Previously, I analyzed the major players in the HHP. This post outlines the 5 challenges impacting managed care plans.
Naturally, measuring the success of the Health Home Program is critical. Each state’s Health Home Authority has designed quality measures, as well as reports for utilization and operations of the program. But some of the requirements laid out by states could pose real data-related challenges for payers. To prove HHP is successful, data that is not typically collected by payers may be required. These elements factor into communications, eligibility, risk determination, and reporting.
Here are 5 key data and reporting elements that will challenge participating payers.
1. Timely Data
Under HHP, managed care plans are responsible for timely and structured communication between the plan and its providers. This may require inbound and outbound data flows that will need to be incorporated into data warehouses, reporting layers, and operational systems. For example, if a patient went to the emergency room (ER) or was admitted to the hospital, the provider caring for her under HHP should be alerted.
While some of this information is available through claims, there is often a lack of timeliness in reporting due to claim lag, which diminishes the effectiveness of an intervention. Payers need to find creative ways, in this example, to identify and communicate ER visits and in-patient admissions to providers in order to be more effective and timely. One solution is using pre-authorizations to notify providers of possible in-patient stays. Another is creating a communication channel between commonly used emergency departments and acute care hospitals to alert payers and providers of HHP member activity.
2. Collecting New Data Elements
If a state’s reporting requires data elements that are specific to HHP – such as the number of people having health action plans created, or the number of case managers available for each HHP network provider – payers have to implement new data flows with the providers in their network. The implementation and operations of these new processes contribute to improved outcomes, but also have a cost in time and resources.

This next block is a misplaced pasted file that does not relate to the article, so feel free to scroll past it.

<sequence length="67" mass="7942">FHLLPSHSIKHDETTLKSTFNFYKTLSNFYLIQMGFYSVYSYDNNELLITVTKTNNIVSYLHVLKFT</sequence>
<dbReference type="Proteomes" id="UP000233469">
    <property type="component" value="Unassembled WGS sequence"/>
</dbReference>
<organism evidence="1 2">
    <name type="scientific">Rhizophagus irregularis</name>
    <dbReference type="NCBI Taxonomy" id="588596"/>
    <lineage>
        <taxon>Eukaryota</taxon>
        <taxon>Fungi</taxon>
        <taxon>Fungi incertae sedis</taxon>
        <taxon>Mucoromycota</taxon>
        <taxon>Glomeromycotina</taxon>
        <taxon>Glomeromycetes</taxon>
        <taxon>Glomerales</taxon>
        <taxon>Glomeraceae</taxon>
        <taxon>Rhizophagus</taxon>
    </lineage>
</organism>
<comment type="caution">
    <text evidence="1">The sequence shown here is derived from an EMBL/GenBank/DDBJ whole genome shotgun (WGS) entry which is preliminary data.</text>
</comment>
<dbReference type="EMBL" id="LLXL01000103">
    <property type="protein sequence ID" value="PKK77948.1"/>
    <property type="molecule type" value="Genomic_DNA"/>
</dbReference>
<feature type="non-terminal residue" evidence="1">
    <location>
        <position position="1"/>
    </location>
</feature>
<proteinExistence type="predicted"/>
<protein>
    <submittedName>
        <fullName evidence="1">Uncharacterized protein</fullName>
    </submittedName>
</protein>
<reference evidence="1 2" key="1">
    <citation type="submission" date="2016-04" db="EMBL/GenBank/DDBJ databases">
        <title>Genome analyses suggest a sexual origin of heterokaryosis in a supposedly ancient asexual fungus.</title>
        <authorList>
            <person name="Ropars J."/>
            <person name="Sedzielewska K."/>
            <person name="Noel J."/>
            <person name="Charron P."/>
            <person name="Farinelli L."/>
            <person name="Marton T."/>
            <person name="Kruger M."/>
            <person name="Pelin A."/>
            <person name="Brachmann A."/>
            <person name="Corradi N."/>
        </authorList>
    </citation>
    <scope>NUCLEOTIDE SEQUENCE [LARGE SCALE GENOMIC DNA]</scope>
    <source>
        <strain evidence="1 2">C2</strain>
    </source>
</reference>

3. Mental Health Data Access
The main tenet of HHP is a “whole person” approach, which in many cases includes behavioral health services. In some states, mental health services for Medicaid recipients are provided by county- or state-run providers, and are essentially carved out from the payer. To facilitate the coordination of care, payers have to open up a data exchange from the county/state and ensure that HHP case managers have access to it and incorporate that data for holistic care.
4. Social Determinants of Health Data
Data associated with social determinants of health (SDoH) play a critical role in identifying members with the highest risk. Payers should consider these factors in determining who will benefit most from additional services through HHP.
The challenge for both payers and providers is to collect and disseminate this information in a timely, effective, and secure fashion, while ensuring its value outweighs the cost. However, data elements related to SDoH – such as access to housing, level of personal safety and availability of healthy food – are generally not collected by payers, and are just starting to be collected by providers.
5. Clinical Outcomes Reporting
Some states have created reporting requirements that measure clinical outcomes. If the targeted condition requires clinical measurements or screenings, which are not typically included in medical claims, payers will have to set up new data interfaces into a care management or similar system, or encourage providers to use CPT Category II codes that have results embedded in them.
This guide provides an overview of the Health Home Program and presents five common challenges payers will face when creating a successful program. To learn more, you can click here or submit the form below.